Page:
I got the golf cart running this weekend, and it runs great! In the near future, I want to replace more of the terminal ends on the heavy gauge cables, but for right now, it runs, and it runs well. I had charged all 6 of the batteries with my car chargers individually. I charged them each to about 5 volts. It was only enough to bring the batteries back. I ordered a PowerWise II 36 Volt golf cart charger on eBay. It was expensive, but I got a good price for it. The charger was a little dented (I already banged it back into shape with a rubber mallet), but otherwise couldn't have been more than a year old at most. I fashioned an adaptor cable and charged it over night. It has decent power and runs well. At peak, I'd say it runs maybe 13 miles an hour. I've also ordered a battery gauge which I'll install in the "dash". I'll post pictures when I get it installed.

- Charging the batteries...

The lead engineer suggested to me that I try restoring the batteries individually with a car charger. I noticed these are deep cycle and support up to 75 watts. My car charger only charges up to 6 watts? I don't know how big of a deal that's going to be, but I have a feeling it will be. I'm charging two at a time at 12 volts, and 6 amps. We'll see how it works out for me by tomorrow morning.

- Proof that it was used POST Orange Bowl Stadium era:

A little bit of research found that this golf cart was made in 1981, which predates the current stadum. I wanted to verify that this had been used at the stadium, and not just stored there. Not to be confused with Orange Bowl stadium, there is a college football bowl known as the Orange Bowl (there is one for basketball too). This was originally held at none other than "The Orange Bowl Stadium" hence it's original name. They have since moved to Dolphin Stadium (currently known as Sun Life, but formerly known as Joe Robbie). In any case, the two pictures I found below were of the Orange Bowl game at Dolphin Stadium in 2005 (still known then as ProPlayer / Dolphins Stadium). You can see clearly this is the exact same golf cart, which proves that this golf cart was in fact used here in the new stadium. Although the stadium has plenty of flat-bed golf carts, we do not have any that have the "third seat" for the on-board medic (as seen in the shot). In the last two years I've been here (2006-2007, and now the upcoming 2008 season), we use "Miami-Dade" Fire Department carts to pull players off the field. I'm sure they'll eventually realize that they need another cart like this, but for the time being, they don't have one. If I find more pictures, I'll post them.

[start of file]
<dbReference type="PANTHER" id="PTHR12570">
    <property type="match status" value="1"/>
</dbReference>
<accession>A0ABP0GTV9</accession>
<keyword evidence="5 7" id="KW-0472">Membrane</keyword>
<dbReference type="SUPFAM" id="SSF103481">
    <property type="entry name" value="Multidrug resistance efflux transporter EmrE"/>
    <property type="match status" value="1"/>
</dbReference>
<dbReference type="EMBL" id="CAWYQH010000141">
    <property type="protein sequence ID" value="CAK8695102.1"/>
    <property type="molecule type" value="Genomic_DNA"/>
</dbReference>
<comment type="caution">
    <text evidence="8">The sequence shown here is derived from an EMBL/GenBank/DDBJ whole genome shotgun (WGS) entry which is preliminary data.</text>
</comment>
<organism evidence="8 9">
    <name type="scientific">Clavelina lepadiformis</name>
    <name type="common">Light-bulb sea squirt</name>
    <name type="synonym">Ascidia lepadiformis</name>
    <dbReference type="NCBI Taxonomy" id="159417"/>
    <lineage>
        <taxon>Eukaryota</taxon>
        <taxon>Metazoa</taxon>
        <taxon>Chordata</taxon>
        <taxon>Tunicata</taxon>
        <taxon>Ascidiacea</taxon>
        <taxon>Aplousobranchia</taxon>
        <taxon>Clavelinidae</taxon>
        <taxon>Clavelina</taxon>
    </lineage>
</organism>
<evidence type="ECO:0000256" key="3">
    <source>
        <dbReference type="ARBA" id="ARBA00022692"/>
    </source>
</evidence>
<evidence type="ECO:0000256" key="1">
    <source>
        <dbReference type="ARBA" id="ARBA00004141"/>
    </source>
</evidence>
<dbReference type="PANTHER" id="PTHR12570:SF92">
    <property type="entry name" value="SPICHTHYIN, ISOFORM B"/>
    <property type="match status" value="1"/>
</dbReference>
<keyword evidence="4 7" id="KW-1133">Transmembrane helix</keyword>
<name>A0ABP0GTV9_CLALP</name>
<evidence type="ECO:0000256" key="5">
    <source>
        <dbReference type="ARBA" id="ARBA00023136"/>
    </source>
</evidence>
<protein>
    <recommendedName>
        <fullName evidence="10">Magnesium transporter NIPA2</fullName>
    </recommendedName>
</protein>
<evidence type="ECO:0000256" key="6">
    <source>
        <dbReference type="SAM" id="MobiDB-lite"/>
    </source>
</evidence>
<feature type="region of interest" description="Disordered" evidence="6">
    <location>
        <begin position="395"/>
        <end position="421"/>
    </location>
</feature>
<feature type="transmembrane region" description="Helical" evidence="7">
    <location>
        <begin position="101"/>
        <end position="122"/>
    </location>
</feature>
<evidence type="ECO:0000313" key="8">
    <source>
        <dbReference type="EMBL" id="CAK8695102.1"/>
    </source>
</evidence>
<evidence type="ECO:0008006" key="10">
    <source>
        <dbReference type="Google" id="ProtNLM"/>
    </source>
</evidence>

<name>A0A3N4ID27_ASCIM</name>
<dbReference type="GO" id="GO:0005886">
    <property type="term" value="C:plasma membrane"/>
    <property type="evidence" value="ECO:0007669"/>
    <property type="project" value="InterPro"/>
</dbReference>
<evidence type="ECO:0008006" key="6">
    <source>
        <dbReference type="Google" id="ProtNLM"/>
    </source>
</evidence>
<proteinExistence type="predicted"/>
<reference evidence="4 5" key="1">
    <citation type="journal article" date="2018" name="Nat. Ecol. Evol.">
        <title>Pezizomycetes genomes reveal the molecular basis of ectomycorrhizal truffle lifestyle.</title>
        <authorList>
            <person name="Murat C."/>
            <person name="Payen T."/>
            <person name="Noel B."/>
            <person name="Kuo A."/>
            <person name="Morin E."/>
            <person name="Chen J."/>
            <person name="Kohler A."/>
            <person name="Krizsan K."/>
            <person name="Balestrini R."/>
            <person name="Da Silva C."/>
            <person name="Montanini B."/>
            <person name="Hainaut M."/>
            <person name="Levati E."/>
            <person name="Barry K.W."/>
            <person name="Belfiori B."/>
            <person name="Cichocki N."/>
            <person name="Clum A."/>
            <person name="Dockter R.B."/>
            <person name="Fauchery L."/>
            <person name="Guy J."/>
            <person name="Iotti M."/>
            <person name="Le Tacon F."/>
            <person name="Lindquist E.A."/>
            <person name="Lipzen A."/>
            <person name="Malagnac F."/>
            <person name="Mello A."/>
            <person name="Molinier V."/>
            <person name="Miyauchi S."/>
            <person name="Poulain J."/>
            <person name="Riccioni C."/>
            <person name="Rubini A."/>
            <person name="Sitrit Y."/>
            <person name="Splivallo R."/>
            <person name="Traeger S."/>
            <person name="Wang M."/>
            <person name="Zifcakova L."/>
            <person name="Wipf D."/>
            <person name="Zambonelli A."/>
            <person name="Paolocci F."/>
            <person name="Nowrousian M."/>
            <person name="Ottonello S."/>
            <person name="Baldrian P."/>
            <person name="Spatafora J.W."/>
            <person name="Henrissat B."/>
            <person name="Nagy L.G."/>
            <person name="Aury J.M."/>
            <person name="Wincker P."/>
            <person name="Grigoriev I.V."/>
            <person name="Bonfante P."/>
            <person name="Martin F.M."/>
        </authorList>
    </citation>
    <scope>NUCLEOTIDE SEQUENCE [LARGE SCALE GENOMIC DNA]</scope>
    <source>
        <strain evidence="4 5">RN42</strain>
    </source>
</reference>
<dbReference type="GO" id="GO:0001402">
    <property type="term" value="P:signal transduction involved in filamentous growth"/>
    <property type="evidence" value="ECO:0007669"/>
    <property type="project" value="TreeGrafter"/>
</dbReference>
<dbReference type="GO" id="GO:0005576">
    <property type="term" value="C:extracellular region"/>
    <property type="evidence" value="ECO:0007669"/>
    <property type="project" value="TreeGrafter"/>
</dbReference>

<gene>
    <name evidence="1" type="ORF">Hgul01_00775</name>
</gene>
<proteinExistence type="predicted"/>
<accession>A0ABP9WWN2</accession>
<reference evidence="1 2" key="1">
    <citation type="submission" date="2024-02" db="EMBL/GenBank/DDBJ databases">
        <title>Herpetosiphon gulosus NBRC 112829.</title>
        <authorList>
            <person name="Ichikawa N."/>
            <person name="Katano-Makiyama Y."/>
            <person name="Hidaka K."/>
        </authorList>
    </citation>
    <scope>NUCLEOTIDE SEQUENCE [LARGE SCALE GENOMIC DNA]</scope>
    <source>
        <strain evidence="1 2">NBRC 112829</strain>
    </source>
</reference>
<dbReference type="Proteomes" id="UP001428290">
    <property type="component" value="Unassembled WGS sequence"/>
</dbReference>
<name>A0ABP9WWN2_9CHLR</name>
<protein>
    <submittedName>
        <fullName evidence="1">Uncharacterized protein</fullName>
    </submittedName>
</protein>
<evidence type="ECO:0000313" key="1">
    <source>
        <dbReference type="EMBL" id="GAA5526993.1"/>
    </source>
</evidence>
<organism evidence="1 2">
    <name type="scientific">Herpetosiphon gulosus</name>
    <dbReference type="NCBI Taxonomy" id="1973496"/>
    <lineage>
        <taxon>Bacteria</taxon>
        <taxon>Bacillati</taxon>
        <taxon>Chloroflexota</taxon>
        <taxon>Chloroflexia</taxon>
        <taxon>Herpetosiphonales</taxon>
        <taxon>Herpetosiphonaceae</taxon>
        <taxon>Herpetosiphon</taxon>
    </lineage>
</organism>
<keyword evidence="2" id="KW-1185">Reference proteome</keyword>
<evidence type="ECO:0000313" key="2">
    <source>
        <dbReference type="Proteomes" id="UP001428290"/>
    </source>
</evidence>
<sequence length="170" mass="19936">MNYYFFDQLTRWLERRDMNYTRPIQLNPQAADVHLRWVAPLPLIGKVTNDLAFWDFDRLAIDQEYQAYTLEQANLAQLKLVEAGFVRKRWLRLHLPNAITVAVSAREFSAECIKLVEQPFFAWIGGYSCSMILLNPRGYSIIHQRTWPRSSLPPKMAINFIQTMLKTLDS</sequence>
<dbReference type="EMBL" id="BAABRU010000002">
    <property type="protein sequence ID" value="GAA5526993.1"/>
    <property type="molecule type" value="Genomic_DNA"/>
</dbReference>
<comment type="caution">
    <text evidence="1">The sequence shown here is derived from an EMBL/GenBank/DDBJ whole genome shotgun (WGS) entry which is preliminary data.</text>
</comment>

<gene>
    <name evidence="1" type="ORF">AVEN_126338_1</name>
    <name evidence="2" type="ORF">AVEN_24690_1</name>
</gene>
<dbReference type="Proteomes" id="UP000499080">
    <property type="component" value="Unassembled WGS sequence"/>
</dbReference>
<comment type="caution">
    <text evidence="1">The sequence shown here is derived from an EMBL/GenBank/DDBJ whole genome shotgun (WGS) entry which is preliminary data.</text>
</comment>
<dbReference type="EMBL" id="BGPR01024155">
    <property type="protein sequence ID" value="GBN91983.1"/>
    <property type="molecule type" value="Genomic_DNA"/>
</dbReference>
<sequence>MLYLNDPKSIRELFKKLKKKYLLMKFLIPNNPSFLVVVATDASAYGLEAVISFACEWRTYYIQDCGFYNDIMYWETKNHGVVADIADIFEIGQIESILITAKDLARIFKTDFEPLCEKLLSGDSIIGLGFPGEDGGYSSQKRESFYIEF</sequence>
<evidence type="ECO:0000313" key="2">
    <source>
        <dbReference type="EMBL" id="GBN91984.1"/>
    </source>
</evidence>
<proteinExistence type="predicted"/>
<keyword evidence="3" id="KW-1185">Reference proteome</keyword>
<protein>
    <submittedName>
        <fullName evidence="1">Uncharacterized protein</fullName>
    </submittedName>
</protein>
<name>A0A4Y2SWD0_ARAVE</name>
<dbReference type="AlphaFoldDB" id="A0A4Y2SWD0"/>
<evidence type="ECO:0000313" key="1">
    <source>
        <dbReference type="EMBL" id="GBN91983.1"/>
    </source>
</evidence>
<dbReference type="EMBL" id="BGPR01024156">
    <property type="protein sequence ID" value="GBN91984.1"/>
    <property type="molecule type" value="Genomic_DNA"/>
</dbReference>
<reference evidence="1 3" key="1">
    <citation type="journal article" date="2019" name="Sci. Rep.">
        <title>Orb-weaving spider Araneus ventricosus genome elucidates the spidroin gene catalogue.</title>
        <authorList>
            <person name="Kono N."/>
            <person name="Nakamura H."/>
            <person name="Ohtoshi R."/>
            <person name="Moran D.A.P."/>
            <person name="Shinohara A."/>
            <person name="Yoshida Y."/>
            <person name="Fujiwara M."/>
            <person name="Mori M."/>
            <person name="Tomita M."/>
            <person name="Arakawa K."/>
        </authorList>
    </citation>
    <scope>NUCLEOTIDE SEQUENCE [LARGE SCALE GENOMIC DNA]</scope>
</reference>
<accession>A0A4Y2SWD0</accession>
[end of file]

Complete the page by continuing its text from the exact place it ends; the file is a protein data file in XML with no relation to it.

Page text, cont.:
- It's mine! Finally bringing it home!

After a lengthy ordeal, the golf cart is finally mine. I had to get permission from the head of engineering, then permission from the director of operations, who then told me I needed to get permission from the vice president of the stadium. After getting all of this cleared, they finally told me I had till the end of the day to get it out of there! It's definitely in rough shape. The batteries are dead and it clearly needs a bit of TLC; however it's a solid and rust free golf-cart. I'm going to try to restore it to it's former glory. Hopefully this will be cheaper than my other projects! In these next series of pictures, you can see the golf cart strapped down to the trailer in the parking lot. I parked WAAAY out into the Orange lot so as not to attract attention from other employees. My buddy Tommy helped us get it out there with his fork lift. (The other person in the picture is my my friend / co-worker Mike). I decided to take a couple last shots of the golf cart at the stadium, which it'll probably never see again. After getting it home, I unloaded it, filled the tires, and gave it a quick wash. As you can see, I pushed it to the side of the house with my other vehicles that don't fit in the garage and the driveway (my wife loves me). I'm pretending to be an injured player in one of the shots...

- First pictures, taken on the phone...

On February 7th, I took some pictures of the golf cart as it sat, where I first found it, in the sub concourse. The pictures are horrible (I apologize), but you can see how it was left neglected. One rear tire was completely flat, and the other was pretty low. The engine lid was left open (as seen), and there is at least 2 CMs of dust that's collected across the entire body. .